The refurbished buildings behind the perimeter fence
PORT MORESBY - Traffic at the Three Mile roundabout here in the nation’s capital is sometimes very unkind.
Especially in the afternoons and especially if you are stuck in one of those overcrowded city buses.
Overwhelmed with the heat, you slump there helplessly as the bus crawls along in the queue towards the turn.
Continue reading "Barracks restored after years of neglect" »
An ailing Francis Nii leads the big bushfire rally for Australia from his wheelchair in Kundiawa. He saw the huge funds raised from this poor province as a token of the close relationship between the two countries
KUNDIAWA - My friend Francis Nii rang me on a Friday afternoon in early January to say he wanted to meet me about something that had been bothering him.
He briefly told me over the phone that it was about the terrible Australian bushfires and that he was surprised the Papua New Guinea government and other organisations were not doing anything about it.
Continue reading "The story of Francis Nii’s last project" »
Graham Hardy talking to a meeting at Wabag, late 1950s
Over the Hills and Far Away: Memoirs of a Kiap in Papua and New Guinea from 1952 to 1975 by Graham Hardy, privately published, 2020, 207 pages with numerous photographs, $42 plus $9.95 postage, available from the author at email@example.com
TUMBY BAY - If I could live my life over I think I would prefer to have been born 20 years earlier.
That would have made me too young to take part in World War II but just the right age to go to Papua New Guinea as a kiap in the immediate post war period.
That period, especially in the highlands, probably represented the halcyon days of the Australian Administration.
The Papua New Guinean people still lived a largely traditional lifestyle, there remained large areas unexplored, and development after the war was still in its infancy. There was a lot happening and life was exciting.
Continue reading "One of the best kiap memoirs written" »
Have all good poems been written
That we today have none to share
What then of the heart being smitten
By the beauty of eyes that stare
Or the walk that none can compare
Have all good poems been written
That we today have none to read
What then of the loss that burden
A broken heart held by a thread
Or photo lost to time instead
Continue reading "Let words be not silent or sleep alone" »
A Talair Cessna over Omkolai, 1966
COMPILED BY KEITH JACKSON
NOOSA – MAF pilot Dave Rogers’ recent yarn about the skills required to land on and take off from some of Papua New Guinea’s many preposterously difficult airstrips attracted much commentary and many war stories from our readers.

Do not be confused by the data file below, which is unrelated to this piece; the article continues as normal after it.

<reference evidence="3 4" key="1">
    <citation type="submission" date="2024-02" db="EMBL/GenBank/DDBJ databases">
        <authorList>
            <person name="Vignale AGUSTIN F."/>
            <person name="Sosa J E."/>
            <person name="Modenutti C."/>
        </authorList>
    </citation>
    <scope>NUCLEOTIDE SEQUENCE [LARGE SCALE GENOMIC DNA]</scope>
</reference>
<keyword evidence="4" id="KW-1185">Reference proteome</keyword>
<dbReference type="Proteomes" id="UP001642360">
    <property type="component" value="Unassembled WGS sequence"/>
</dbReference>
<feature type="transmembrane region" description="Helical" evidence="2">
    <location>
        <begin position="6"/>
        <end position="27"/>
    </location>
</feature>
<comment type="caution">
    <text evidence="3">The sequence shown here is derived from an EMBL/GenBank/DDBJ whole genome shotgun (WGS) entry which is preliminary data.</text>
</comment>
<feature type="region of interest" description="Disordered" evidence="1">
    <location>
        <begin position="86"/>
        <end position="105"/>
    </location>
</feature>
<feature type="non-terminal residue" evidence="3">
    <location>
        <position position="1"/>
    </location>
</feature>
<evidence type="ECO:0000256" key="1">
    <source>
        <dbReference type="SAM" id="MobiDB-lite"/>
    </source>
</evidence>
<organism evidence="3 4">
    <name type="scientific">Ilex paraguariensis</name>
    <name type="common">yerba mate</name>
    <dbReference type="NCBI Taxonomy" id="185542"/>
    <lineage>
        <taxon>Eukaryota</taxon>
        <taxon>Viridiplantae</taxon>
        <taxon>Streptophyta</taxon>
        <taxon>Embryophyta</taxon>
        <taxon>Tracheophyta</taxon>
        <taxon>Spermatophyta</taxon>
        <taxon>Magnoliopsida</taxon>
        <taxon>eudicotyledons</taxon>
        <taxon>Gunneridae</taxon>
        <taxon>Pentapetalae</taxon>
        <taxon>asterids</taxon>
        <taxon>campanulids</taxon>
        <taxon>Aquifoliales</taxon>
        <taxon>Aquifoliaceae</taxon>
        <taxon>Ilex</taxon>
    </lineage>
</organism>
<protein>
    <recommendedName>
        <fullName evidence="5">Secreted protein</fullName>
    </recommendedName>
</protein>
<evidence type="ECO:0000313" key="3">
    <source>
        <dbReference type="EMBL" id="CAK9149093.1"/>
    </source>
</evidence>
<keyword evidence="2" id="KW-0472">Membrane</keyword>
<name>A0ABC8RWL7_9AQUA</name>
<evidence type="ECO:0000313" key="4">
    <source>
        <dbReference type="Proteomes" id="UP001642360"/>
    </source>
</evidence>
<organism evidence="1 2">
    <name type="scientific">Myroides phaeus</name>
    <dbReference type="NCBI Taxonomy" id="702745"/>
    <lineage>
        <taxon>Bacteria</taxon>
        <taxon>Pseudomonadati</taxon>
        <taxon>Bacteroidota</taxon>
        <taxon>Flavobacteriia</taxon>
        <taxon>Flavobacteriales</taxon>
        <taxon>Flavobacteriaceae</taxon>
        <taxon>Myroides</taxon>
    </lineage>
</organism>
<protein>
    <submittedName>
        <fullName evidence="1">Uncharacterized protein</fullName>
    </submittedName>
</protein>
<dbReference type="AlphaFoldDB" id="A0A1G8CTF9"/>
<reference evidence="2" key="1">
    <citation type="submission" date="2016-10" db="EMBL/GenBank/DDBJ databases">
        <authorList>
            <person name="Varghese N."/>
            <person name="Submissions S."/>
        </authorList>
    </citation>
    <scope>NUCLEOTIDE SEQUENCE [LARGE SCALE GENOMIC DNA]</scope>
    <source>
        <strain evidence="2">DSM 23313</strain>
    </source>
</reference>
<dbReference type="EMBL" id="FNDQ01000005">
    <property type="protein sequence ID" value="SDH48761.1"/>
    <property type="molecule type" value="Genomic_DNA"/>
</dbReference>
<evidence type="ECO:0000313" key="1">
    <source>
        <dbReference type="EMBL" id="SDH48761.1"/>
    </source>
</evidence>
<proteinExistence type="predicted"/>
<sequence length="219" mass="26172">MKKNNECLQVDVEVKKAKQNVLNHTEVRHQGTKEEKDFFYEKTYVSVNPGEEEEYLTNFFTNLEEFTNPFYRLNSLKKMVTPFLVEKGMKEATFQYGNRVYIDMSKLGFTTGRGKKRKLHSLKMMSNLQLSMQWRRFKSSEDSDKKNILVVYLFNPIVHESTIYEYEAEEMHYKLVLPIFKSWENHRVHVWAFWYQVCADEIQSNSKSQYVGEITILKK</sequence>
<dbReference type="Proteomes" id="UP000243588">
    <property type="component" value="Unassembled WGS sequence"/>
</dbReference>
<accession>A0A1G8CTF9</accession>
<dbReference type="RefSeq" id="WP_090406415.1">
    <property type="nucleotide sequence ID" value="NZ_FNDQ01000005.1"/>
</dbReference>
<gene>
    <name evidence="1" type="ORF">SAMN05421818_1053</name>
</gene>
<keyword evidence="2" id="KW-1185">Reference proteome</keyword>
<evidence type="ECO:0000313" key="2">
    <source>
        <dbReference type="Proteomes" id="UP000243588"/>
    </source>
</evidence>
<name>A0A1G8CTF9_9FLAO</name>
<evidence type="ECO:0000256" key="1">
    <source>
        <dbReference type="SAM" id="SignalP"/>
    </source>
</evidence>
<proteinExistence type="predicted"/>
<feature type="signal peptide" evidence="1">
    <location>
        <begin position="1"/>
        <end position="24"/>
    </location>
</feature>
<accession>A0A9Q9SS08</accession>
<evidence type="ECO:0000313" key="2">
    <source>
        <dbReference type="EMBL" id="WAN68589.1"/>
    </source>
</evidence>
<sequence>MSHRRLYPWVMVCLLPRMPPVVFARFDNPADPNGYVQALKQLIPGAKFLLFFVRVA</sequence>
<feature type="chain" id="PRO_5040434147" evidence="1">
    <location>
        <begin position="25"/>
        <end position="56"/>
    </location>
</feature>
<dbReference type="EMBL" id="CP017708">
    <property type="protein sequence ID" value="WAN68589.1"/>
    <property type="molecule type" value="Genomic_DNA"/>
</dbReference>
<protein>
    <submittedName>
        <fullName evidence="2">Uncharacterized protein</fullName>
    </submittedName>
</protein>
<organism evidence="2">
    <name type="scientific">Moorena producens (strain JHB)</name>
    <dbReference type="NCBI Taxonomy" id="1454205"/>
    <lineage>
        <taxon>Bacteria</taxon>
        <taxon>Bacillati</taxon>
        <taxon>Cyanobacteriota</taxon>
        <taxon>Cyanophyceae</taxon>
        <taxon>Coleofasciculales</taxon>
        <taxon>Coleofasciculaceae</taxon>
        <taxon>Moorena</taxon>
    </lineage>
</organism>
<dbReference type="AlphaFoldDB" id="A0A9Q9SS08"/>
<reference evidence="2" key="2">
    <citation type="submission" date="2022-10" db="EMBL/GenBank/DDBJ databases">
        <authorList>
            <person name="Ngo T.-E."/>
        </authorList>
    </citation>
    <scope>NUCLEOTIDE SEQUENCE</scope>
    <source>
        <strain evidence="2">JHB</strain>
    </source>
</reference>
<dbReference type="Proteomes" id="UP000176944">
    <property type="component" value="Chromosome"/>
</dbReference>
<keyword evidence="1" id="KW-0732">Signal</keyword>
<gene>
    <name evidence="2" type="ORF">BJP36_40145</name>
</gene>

I’ve curated a few here, but first one of mine.
I had just become engaged to my first wife, Sue, at a grand party we had at my remote highlands school 10 or so kilometres from Kerowagi and Sue was on her way back home to Sydney to explain it all to her mother.
Continue reading "Magnificent men & their flying machine stories" »
You had your plans
But I wish you had involved hers
You told her you love her one moment
But disappeared in the next
You knew she’d risk anything for you
That she’ll face the world alone
But you still left anyway
Why were you so selfish?
How could you?
Continue reading "How" »
The haus pik - not the perfect location for a primary school but rather more edifying than the Chimbu Club
NOOSA – Amongst the joys in life of most school teachers is to run into or receive a missive from a former student who has done well in life and remembers their schooldays with some fondness rather than as a dreadful chore.
Although I taught school for only three years, this kind of pleasant coming together has happened to me a few times.
Continue reading "Those far off days at Kundiawa A" »
The late Francis Nii - showed us what was meant to be an authentic human being
PHILIP KAI MORRE
KUNDIAWA - A giant has fallen, his sufferings and distress he has lived. He is gone to his Father’s House where there are many mansions.
It was Sunday 2 August that I visited Francis Nii for the last time at around 11.30 am.
I saw him in so much pain and with complications such that his survival looked grim.
Continue reading "The suffering and death of Francis Nii" »